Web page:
It’s not been the best of weeks. Sometimes it seemed like the worst of weeks. But feeling sorry for myself doesn’t help anyone, so I’ll not dwell on things, other than to tell you a little about my cat.
Miss T-Tail was so named because she was a tortoiseshell kitten, and her tail was so flexible it could parallel her back. Plus I loved Boeing 727s, the archetypal T-Tailed jet.
Actually, she was a white tortoise, meaning she had white paws, white belly and white bib. She arrived at my house in Sydney one Saturday morning, a surprise from my then girlfriend. I’d been away on a trip to London, and I remember the moment acutely. I had just come from a nice hot shower, and was in my robe, looking forward to days off. She then sprung these two kittens on me, one tortoise, one tabby. I was blown away.
The tortoiseshell immediately jumped into my arms and it was all over. The next seventeen years were spent looking after my furry friends, keeping them safe, reveling in their cat-ness, loving their unpredictable and semi-wild natures. Non-cat people fail to see just how human cats can be. They’re emotional creatures, albeit on a muted scale, but they’re direct too. When they want to be left alone, they’ll find a warm spot away from the action. When they’re hungry they’ll eat. And when they want affection, they’ll come and demand it from you. For clarity of intent in this area, cats are perfectly transparent.
Which is why I love them so. They’re independent…right up until the point that they appear from nowhere, jump on your lap and begin purring. When you live with cats for as long as I have, you begin to see that they like an hour a day with their human pets, but that’s enough. They understand that too much of a good thing is too much, and that we all need – cats and humans – to lead our own lives, to do our own stuff. Being social is good, but knowing your own company is valuable too. In that way, I’m completely cat.
Alas, we all grow old and die. Moneypenny, my beautiful silver tabby, passed away in May 2011. She was afflicted with a nasty kidney growth, that made her suddenly sick, and so we had to help her make a comfortable and dignified exit from this world. Miss T started losing weight about nine months ago. Like many aging cats, her kidneys were no longer fully up to speed, and so she needed some help. It’s a very common problem, given that cats derive most of their nourishment from protein, a hard road for their kidneys given the life-span of domesticated cats. In the wild, your average cat won’t last more than about seven years. Loved, healthy cats like Moneypenny and Miss T-Tail remain healthy for many years beyond that, but mortality eventually catches up with them.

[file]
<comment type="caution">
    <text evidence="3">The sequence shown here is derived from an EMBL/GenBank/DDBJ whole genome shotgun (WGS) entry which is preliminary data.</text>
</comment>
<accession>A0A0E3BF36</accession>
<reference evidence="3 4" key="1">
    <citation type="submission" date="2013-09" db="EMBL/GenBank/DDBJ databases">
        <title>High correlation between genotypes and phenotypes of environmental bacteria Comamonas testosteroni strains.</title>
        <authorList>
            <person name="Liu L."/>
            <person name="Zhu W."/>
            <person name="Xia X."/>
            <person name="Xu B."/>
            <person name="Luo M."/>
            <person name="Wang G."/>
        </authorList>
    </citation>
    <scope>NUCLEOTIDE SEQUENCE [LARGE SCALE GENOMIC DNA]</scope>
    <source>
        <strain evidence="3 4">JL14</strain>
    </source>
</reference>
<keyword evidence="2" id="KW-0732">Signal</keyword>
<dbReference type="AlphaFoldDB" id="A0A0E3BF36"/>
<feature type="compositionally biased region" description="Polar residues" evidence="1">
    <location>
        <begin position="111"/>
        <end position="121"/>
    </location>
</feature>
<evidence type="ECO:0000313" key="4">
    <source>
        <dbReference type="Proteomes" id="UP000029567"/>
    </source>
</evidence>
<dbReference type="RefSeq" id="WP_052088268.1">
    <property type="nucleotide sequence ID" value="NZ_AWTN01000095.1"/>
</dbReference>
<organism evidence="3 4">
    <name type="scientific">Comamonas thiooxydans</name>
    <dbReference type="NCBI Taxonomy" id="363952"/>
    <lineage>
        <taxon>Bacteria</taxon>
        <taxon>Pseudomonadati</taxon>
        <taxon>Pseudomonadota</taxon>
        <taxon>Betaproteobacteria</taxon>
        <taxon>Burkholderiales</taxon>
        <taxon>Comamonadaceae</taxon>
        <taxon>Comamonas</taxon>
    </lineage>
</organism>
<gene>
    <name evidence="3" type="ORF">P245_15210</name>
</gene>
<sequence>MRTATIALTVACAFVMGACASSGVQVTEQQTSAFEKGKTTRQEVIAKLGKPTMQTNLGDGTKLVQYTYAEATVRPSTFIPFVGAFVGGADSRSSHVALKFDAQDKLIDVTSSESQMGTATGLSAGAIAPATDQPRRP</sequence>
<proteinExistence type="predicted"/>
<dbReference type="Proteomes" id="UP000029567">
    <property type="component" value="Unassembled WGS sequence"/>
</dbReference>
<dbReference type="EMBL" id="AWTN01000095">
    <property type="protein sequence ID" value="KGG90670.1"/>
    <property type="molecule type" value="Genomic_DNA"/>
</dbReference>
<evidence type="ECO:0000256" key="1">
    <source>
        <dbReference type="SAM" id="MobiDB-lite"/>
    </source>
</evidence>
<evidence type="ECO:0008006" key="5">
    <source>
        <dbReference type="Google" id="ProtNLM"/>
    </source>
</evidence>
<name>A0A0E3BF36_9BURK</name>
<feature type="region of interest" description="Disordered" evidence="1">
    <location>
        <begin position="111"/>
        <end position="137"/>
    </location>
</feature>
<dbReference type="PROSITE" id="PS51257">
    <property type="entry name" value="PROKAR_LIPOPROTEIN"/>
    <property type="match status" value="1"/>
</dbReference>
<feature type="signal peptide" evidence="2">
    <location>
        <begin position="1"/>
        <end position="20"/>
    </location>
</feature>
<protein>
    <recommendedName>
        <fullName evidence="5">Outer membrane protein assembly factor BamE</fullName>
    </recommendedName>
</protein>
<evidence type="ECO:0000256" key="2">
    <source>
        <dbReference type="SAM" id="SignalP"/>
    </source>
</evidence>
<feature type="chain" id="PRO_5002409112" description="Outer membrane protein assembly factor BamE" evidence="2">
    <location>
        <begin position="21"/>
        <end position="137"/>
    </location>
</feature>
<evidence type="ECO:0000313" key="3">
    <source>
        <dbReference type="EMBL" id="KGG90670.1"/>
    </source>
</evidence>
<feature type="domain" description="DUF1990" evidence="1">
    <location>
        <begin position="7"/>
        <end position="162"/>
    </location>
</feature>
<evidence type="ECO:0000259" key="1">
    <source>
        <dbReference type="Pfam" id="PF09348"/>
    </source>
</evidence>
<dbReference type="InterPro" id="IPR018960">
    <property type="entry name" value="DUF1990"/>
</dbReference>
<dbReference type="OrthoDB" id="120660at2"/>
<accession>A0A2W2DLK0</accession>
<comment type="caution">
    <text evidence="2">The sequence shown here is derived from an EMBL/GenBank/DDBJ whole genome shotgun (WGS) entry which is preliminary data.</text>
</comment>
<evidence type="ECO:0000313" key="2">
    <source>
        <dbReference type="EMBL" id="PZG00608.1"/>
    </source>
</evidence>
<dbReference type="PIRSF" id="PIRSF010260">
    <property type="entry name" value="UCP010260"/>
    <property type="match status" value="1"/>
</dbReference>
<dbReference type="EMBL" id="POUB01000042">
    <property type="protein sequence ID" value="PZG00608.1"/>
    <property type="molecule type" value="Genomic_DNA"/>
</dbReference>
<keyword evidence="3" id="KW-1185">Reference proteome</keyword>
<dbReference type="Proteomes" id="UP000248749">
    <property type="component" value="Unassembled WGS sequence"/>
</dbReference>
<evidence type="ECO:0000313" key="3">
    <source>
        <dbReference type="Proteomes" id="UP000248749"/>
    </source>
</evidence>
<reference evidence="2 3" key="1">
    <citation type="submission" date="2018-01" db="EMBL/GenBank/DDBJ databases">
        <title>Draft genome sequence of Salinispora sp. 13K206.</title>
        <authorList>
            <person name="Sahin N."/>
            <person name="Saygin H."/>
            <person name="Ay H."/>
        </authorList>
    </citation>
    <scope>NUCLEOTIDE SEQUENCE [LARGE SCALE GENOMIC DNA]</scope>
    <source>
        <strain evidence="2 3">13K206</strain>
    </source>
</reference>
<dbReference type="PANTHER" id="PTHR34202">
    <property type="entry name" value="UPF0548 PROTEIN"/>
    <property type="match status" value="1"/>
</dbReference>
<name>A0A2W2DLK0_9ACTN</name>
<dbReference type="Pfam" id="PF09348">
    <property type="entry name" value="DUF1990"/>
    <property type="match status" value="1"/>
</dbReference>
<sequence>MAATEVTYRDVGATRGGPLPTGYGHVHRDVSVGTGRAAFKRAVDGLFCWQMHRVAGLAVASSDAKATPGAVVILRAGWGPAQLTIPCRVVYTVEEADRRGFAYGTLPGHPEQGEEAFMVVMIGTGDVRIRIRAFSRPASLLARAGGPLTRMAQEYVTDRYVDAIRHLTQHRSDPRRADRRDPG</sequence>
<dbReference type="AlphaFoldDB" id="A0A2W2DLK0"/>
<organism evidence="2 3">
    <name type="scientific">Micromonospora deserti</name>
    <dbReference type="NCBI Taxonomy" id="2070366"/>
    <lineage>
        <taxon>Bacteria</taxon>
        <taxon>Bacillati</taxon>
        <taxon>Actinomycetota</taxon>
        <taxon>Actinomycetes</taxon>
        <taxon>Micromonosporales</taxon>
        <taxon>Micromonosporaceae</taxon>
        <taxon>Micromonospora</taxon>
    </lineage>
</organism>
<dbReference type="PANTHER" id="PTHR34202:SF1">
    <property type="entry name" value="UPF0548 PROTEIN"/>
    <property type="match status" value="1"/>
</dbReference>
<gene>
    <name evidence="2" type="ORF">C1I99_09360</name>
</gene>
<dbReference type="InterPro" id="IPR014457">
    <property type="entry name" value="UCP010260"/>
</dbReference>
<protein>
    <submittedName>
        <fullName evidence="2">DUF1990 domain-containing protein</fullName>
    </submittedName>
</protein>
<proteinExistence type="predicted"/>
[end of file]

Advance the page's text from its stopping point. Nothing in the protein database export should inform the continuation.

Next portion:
After months of pills, steroids and daily sub-cutaneous fluid top-ups, it became clear last week that Miss T was no longer having any fun. Her spirit was strong. She wanted to jump and do all the catty stuff, but she was getting weak. Her weight was down. She wasn’t always using the litterbox. She wanted to eat, but just didn’t have the appetite. Most of all I was afraid she’d make one over-ambitious leap and come crashing back to earth once too often, as I’d seen her do increasingly over the last month. I just couldn’t be with her all the time. So the choice become obvious.
It’s been a rotten few days. When you’re used to having the companionship of a creature to whom you are so tightly connected, it’s a blow to have them taken away. It was always the right thing to do for her, a last gesture of love, but having her taken gently from this world is a brutal reminder that nothing is forever, that our love does not conquer all, and that some day the same fate awaits us all.
In the end, I’m just sad for me: Self-pity, like I said. T-Tail’s in a better place (I strongly believe that) and one day I’ll get to be with her again. It’s okay to mourn, to be maudlin, to take time. Life must go on, mostly because there is no choice. What I have resolved is to make the important things in my life happen. Gain financial independence. That is the key to freedom. The liberty of that kind of freedom means I can spend my time doing the good things that can make our lives soar, that put the negativity right in its place.
Funny how a ten pound cat taught me more about life than any human. Rest in peace, Miss T-Tail. Thank you.